Although frequently taken to be “just the way things are,” it need not be the case that the totality of the profits of innovation so disproportionately accrue to shareholders and select managers. Neither does one need look as far away as socialist nations in order to recognize this. Family-owned and “closely held” corporations in the United States already forgo lower rates of monetary profit in order to enjoy non-monetary benefits and yet remain competitive. For instance, Hobby Lobby, recently made infamous for other reasons, closes its stores on Sundays. They give up sales to competitors like Michaels because those running the firm believe that workers ought to have a guaranteed day in their schedule to spend time with friends and loved ones. Companies like Chick-Fil-A, Wegman’s and others pay their workers more livable wages and/or help fund their college educations, all practices unlikely to maximize shareholder value by any stretch of the imagination.
At the same time, the hiring process for many managers does not lend much credence to the view that their skills alone make the difference between a successful or unsuccessful company. Michael Church, for instance, recently posted an account of the differences between applying to tech firm as a software engineer versus a manager. When interviewing as a software engineer, the applicant was subjected to a barrage of doubts about their skills and qualifications. The burden of proof was laid on the applicant to prove themselves worthy. In contrast, when applying for a management position, the same applicant was seen as “already part of the club” and was targeted with hardly any scrutiny at all. This is, of course, but one example. I encourage readers to share their own experiences in the comments section. Regardless, I suspect that if management is regularly treated like a club for those with the right status rather than the right competencies, their skills may not be so scarce or essential as to justify their higher wages, stake in company assets and discretion in decision-making.
Young, highly skilled workers seem totally unaware of the power they could have in their working lives, if enough of them strove to seize it. I am not talking about unionization, though that could also be helpful. Instead, I am suggesting that scientists and engineers could own and manage their own firms, reversing (or simply leveling) the hierarchy with their current business-major overlords. Doing so would not be socialism but rather economic democracy: a worker cooperative. Workers outside the narrow echelon of managers and distant venture capitalists could have stake in the ownership of capital and thus power in the firm, making it much more likely that their interests are better reflected in decisions about operations and longer-term business plans.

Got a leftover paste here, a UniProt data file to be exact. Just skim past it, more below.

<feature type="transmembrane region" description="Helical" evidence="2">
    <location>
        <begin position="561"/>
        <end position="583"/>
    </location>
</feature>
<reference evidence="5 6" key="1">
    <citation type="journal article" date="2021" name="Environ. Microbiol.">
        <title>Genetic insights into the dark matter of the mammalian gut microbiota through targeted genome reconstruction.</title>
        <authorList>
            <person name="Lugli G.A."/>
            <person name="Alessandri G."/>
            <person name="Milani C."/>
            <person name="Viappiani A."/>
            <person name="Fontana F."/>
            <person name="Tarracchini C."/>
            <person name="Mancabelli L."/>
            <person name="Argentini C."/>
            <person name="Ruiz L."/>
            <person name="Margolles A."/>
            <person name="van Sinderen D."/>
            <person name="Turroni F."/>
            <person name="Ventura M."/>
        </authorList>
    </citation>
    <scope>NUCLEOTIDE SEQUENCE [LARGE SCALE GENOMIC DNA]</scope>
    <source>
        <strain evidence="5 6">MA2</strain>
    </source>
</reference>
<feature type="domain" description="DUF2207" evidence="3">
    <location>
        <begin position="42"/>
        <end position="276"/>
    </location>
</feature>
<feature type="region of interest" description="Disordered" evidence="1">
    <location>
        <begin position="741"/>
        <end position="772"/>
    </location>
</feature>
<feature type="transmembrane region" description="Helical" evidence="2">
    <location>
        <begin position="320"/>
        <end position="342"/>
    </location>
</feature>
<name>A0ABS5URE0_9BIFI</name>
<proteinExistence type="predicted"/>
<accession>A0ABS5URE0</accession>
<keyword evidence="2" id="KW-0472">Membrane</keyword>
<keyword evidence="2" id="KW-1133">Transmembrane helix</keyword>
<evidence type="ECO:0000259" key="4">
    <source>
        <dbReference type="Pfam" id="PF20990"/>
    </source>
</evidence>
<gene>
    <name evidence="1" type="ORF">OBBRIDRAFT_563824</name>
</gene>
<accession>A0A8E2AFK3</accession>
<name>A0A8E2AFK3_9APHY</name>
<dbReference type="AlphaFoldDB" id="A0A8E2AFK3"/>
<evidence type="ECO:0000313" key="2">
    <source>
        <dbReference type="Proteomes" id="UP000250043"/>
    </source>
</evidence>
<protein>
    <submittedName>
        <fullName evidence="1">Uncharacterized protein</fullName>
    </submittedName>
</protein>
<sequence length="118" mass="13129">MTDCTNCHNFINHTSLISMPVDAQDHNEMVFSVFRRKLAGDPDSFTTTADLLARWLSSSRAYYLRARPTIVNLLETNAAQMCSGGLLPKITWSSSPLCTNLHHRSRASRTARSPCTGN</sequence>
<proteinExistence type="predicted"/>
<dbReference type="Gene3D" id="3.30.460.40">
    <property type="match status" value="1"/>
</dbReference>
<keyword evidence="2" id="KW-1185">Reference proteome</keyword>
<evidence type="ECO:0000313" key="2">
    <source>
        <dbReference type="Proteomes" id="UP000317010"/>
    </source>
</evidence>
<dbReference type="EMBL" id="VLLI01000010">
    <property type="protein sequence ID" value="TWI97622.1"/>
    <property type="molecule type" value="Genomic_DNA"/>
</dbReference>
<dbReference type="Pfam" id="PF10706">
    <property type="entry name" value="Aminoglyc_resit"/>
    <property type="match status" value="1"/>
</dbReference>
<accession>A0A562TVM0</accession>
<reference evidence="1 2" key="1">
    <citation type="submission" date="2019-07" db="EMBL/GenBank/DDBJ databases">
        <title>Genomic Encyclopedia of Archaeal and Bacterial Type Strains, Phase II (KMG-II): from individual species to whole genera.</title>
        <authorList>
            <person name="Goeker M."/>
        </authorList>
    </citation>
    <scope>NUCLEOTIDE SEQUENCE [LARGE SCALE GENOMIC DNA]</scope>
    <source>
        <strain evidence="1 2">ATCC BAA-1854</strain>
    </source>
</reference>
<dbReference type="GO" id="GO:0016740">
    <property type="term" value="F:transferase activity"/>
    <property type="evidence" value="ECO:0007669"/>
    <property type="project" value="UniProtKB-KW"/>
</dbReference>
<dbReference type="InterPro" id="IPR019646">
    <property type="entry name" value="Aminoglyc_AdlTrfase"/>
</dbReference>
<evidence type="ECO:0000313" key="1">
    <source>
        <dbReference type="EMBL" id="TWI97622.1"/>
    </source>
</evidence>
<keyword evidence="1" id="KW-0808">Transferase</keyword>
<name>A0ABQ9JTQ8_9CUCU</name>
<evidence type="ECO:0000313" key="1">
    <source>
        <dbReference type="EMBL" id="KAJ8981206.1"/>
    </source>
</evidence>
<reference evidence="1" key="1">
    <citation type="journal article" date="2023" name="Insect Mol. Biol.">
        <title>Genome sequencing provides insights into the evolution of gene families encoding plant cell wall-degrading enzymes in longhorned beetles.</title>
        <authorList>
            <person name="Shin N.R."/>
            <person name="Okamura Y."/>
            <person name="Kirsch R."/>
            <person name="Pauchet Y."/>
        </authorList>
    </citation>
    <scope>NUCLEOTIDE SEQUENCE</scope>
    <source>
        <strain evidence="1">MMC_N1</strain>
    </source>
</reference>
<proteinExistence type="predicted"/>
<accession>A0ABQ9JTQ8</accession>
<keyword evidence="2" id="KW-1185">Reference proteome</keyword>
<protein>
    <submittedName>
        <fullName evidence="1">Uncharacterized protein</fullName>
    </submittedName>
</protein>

There is no immediately obvious reason why scientists and engineers could not start their own worker cooperatives. In fact, there are cases of workers less skilled and educated than the average software engineer helping govern and earning equity in their companies. The Evergreen cooperative in Cleveland, Ohio, for instance, consists of a laundry – mostly serving a nearby hospital, a greenhouse and a weatherization contractor. A small percentage of each worker’s salary goes into owning a stake in the cooperative, amounting to about $65,000 in wealth in roughly eight years. Workers elect their own representation to the firm’s board and thus get a say in its future direction and daily operation.
Engineers, scientists and other technologists are intelligent enough to realize that the current “normal” business hierarchy offers them a raw deal. If laundry workers and gardeners can cooperatively run a profitable business while earning wealth, not merely a wage, certainly those with the highly specialized, creative skills always being extolled as being the engine of the “new knowledge economy” could as well.
The main barrier is psychological. Engineers, scientists and other technologists have been encultured to think that things work out best if they remain mere problem solvers – more cynical observers might say overhyped technicians. Maybe they believe they will be one of the lucky ones to work somewhere with free pizza, breakout rooms and a six figure salary, or maybe they think they will eventually break into management themselves. Of course there is also the matter of the start-up capital that any tech firm needs to get off the ground. Yet, if enough technologists started their own cooperative firms, they could eventually pool resources to finance the beginnings of other cooperative ventures. All it would take is a few dozen enterprising people to show their peers that they do not have to work for scraps (even if there are sometimes large paychecks to go with that free pizza). Rather, they could take a seat at the table.